Sunday, June 28, 2015
When I joined Cuba on his way to summer pasture he was camped in a field about 18 miles west of US 285 on FR 87. I had figured I’d find him around mile marker 16. At 18 miles or so I encountered a ranger moving east on 87. I asked if he had seen a flock of sheep. He said he had seen them around 9 AM by the corral at the junction of FR 87 and FR 133 but not since. That seemed odd to me and I was concerned that they were hidden in the Aspens off the road.
I needn’t have worried because scarcely a mile up the road were Cuba, his campo and the borregos. It’s hard to miss 400 sheep grazing fifty yards away.
Cuba came out to meet me and told him I had a photo album for him. “Tengo un libro de fotos para usted.” He leafed through the book and was beaming from page one. Victor likes the camera and the camera feels the same.
I chatted with him for an hour or so and knocked back one of his Pepsis. That’s my annual ration. I clarified some facts namely that he did come to the US in 1965 as I had understood and he had spent five years in Florida and three more in California picking apples. That was new history and I still need to account for the five years between 1973 and 1978.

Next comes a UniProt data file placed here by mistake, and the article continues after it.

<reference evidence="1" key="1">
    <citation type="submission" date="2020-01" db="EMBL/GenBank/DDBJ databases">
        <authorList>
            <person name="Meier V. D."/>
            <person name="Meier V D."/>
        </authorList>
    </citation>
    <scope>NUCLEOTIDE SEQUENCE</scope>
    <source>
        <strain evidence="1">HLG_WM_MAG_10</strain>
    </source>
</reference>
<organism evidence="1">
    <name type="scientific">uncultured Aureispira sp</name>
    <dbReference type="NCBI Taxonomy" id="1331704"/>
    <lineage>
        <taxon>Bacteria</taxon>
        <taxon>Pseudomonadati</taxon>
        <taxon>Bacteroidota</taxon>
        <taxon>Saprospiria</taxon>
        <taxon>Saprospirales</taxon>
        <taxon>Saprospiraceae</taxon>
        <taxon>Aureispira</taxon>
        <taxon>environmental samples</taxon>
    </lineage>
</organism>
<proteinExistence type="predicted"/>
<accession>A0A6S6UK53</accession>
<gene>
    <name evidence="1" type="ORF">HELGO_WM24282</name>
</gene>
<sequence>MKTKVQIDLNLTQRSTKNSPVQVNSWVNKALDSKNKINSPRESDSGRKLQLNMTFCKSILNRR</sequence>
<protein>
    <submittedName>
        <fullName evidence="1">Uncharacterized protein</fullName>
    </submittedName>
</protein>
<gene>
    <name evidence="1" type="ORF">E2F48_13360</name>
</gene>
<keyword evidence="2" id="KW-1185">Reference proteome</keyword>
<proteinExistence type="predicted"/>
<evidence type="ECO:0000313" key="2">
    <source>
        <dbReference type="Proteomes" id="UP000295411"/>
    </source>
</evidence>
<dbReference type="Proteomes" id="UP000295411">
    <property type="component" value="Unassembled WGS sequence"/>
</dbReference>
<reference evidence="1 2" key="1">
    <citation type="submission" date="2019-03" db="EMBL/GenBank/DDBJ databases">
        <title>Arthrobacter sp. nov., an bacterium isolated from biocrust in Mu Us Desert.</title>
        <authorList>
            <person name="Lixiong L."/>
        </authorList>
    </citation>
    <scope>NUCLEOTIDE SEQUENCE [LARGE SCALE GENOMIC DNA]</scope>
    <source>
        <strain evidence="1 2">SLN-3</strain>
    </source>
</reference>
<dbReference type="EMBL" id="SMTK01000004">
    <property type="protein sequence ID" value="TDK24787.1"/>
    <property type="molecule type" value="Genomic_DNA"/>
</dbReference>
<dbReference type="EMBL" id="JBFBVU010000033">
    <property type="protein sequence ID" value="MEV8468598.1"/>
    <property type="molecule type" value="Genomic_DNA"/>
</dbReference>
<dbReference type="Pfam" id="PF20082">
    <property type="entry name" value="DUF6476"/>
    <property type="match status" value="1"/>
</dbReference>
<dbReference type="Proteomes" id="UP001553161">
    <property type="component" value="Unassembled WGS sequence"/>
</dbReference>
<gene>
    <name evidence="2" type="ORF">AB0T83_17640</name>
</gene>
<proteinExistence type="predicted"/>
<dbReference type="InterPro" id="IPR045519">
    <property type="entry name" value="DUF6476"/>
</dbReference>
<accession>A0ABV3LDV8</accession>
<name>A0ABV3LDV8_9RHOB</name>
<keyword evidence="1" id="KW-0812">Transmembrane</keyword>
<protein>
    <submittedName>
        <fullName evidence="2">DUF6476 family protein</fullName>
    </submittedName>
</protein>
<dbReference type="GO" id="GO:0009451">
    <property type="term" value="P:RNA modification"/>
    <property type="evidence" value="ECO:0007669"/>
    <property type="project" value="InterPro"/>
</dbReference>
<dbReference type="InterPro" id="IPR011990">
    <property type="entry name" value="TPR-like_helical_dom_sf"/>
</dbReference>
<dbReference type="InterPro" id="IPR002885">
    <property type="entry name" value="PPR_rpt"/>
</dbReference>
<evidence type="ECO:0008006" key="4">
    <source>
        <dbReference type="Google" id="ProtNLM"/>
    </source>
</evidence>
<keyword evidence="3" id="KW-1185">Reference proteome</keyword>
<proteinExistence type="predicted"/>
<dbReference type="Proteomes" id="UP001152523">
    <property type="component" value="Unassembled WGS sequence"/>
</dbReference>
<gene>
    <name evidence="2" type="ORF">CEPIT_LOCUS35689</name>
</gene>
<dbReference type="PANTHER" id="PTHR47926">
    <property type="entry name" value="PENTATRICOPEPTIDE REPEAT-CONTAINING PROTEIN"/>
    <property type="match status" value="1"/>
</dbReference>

I asked what he had done in Cuba he said he herded sheep and cattle. When I asked why he left he said simply, “Gobierno malo.” Not much of a revolutionary I guess.
I drove a mile or so up 87 to pitch camp and after settling in went back to spend more time with Victor. I shared some tangerines with him and he brought me three tamales in return. He tried to unload some fried chicken but I demurred claiming "lleno."
He's a sweet man.
It was the next morning that I learned from patron Andrew Abeyta that Cuba had given notice as I reported last time. Then he, Cuba and the dogs pointed the sheep toward Las Lagunitas and the next night’s camp.